This lesson was created as a part of the SMART website and is hosted by the Illinois Institute of Technology

Welcome to the **Virtual Architectural Math Trail**!

Math trails were created in Australia as a way to relate math to real life situations.

We'll follow a virtual trail from the Museum Campus of Chicago along the lake front to Navy Pier and then to North Michigan Avenue and back to the Chicago River. Along the route we'll view five structures and see a geometry concept in use (not just an concept on the page of a math book).

The trail begins at the Field Museum of Natural History (http://fieldmuseum.org/) located at Lake shore Drive and E. Roosevelt Road. It was built in 1909-1912 and designed by D. H. Burnham and Company. The Field Museum is patterned after the Erechtheium, one of the temples on the Acropolis.

The triangular shape over the entrance is called a pediment. Triangles may be classified two ways: by the length of their sides and by their angles. http://homepage.mac.com/efithian/Geometry/Activity-04.html

What are the two classifications for the pediment?

Traveling north on Lake Shore Drive to Navy Pier. When it was built in 1916, Navy Pier was the world's largest pier. No longer is used for commercial shipping, it was renovated in 1995 as a tourist attraction. One of the new features is a Ferris wheel. It stands 150 feet high (100 feet shorter than the first Ferris wheel at the 1893 Columbian Exposition in Chicago!)

The diameter of the Ferris wheel is 140 feet. What is the circumference of the Ferris wheel? What is its area? http://www.sisweb.com/math/geometry/circles.htm

Moving east from Navy Pier to North Michigan Avenue. At the southwest corner of Erie St. and North Michigan Avenue is the Crate and Barrel store. It was designed by Solomon Cordwell Buenz and Associates and built in 1990.

What two solid shapes are used in the design of the building ( http://homepage.mac.com/efithian/Geometry/Activity-04.html) ?

(Why do you think that the architects chose these solid figures for this store)

Is the design symmetrical? Why or why not?

Move south along North Michigan Avenue to Wacker Drive along the south bank of the Chicago River. Move west to State Street. Across the river is Marina City, twin sixty story towers. It was built in 1959 and was designed by Bertrand Goldberg Associates.

The two towers have the shape of what solid figure ( http://homepage.mac.com/efithian/Geometry/Activity-04.html)? If each floor is about 10 feet high, what is the approximate height of each tower?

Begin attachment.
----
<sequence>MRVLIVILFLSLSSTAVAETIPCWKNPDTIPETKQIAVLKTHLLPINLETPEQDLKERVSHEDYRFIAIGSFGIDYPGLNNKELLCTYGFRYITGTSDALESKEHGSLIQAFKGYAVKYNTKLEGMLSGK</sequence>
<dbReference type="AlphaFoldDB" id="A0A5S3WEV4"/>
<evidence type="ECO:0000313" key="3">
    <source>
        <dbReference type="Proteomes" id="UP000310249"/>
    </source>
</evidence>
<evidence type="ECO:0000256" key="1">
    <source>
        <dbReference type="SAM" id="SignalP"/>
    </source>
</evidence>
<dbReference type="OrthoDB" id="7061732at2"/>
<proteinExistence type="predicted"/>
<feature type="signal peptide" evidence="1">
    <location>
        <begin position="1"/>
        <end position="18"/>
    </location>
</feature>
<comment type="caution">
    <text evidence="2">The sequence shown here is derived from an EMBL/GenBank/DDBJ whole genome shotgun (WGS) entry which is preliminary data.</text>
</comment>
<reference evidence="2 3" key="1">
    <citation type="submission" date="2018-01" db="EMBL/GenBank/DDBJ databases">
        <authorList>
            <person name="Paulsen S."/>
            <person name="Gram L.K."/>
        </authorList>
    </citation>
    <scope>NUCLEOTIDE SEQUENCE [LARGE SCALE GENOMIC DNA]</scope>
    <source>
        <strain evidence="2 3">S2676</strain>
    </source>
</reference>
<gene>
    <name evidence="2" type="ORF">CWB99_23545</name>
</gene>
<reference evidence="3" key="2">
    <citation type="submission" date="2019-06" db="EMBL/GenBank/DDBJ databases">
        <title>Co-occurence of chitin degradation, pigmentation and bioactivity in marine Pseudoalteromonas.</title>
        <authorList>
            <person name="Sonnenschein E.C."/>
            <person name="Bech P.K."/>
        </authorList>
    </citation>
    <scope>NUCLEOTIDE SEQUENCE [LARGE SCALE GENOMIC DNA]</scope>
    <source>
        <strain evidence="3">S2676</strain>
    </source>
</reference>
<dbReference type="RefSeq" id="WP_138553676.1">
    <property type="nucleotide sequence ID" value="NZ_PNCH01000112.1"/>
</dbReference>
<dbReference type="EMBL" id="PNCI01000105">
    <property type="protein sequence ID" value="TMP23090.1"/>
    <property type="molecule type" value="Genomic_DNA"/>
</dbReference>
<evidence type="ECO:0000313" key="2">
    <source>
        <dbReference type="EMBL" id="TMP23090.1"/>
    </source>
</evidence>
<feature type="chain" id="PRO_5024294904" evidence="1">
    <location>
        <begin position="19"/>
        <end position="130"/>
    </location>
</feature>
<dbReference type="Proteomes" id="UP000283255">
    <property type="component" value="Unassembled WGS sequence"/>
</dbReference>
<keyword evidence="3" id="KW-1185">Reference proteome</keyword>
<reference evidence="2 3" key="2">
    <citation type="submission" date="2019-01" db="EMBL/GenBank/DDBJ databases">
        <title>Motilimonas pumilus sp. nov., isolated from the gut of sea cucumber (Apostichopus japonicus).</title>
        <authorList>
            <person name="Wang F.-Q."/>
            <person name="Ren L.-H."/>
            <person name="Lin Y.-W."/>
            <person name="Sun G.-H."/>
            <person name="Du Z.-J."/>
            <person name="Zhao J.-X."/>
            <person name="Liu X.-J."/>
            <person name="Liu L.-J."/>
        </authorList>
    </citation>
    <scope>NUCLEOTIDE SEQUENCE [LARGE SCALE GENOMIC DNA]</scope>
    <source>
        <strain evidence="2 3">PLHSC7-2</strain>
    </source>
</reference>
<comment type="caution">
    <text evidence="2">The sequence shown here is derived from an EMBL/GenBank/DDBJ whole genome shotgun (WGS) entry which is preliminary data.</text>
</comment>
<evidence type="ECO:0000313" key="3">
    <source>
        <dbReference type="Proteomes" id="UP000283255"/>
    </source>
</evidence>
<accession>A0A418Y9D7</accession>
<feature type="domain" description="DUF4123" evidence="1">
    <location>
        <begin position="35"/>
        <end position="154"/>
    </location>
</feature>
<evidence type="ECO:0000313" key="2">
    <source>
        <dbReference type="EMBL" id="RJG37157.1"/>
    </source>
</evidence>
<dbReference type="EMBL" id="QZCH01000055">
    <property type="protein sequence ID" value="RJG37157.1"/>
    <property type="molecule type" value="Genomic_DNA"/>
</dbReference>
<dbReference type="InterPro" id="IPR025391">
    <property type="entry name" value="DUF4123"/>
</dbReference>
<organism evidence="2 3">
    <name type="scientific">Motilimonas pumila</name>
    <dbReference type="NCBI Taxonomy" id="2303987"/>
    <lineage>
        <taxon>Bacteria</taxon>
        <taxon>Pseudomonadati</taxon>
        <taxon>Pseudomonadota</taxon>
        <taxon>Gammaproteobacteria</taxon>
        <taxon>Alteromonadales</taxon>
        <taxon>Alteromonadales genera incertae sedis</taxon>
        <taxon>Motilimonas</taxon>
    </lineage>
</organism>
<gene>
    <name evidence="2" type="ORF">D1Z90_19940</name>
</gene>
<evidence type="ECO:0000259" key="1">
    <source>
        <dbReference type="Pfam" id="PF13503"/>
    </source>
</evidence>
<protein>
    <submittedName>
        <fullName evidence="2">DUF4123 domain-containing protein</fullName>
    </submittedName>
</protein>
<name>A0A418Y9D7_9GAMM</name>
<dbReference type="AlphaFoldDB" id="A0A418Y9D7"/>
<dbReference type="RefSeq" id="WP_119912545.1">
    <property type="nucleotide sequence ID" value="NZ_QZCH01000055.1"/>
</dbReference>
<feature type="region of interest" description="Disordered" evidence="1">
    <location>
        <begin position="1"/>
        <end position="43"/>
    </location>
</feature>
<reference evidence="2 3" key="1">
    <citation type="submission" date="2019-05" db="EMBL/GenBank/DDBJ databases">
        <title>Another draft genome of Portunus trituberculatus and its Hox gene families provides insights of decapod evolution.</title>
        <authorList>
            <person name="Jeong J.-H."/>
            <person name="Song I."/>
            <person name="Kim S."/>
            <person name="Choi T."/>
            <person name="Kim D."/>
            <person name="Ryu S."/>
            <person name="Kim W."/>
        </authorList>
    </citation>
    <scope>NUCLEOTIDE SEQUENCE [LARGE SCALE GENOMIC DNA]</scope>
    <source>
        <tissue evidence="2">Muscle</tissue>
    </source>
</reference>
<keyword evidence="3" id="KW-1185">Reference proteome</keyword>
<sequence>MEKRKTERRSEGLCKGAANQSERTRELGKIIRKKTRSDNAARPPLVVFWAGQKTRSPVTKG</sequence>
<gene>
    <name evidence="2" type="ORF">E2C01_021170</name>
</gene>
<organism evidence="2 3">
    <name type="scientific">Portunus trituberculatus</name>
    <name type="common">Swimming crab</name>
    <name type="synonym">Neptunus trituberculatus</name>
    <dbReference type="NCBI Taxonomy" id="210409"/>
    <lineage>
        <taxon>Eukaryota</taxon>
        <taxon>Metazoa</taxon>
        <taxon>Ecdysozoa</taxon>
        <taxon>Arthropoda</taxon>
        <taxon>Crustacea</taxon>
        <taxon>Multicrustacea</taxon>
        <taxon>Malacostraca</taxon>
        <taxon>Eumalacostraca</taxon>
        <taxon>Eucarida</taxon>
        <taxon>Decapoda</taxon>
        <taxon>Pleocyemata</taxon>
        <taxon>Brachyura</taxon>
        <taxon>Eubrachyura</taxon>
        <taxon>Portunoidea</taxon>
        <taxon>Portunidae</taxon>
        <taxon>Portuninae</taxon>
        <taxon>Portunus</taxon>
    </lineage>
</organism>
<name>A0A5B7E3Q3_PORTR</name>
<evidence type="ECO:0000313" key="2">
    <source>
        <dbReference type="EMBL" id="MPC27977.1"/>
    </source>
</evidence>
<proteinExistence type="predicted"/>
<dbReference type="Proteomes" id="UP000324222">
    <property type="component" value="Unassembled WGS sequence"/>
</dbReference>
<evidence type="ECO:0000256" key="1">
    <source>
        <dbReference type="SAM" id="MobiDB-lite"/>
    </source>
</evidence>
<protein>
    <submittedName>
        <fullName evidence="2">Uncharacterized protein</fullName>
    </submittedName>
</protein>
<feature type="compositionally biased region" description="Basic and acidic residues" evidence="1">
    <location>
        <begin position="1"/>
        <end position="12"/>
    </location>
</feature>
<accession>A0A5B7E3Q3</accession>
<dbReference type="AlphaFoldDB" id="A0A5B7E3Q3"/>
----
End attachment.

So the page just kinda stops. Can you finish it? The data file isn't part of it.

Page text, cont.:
Four blocks west of Marina City is the Merchandise Mart. It was built in 1930 from plans by Graham, Anderson, Probst, and White. At 25 stories high and covering two city blocks, it is the largest commercial building in the world.

Look at the facade of the building facing the river. Where is the line of symmetry ( http://www.harcourtschool.com/activity/elab2002/grade_4/019.html) ? List two architectural features (number of windows, etc.) that are mirror images of each other?

This is the end of this virtual math trail. If you have the opportunity to actually walk the trail, look for other geometry concepts along the way.

What are the two classifications for the pediment? It is an isosceles triangle and an obtuse triangle

What is the circumference of the Ferris wheel? The circumference is 439.6 ft.

What is its area? The area is 15,386 ft^{2}

(Why do you think that the architects chose these solid figures for this store?) The cylinder represents the barrel, and the rectangular prisms are the crates.

Is the design symmetrical? No Why or why not? There is no line of symmetry either horizontal or vertical. Neither half of the building is the mirror image of the other half.

The two towers have the shape of what solid figure? The towers are basically both cylinders.

If each floor is about 10 feet high, what is the approximate height of each tower? There are 60 floors so 60 x 10 = 600 feet. The actual height is 587 feet.

Look at the facade of the building facing the river. Where is the line of symmetry? The line of symmetry runs vertically through the center.

List two architectural features (number of windows, etc.) that are mirror images of each other? At the first floor, there are twelve window bays on either side of the center door. The two towers on either side are mirror images of each other. The roofline forms an isosceles triangle.

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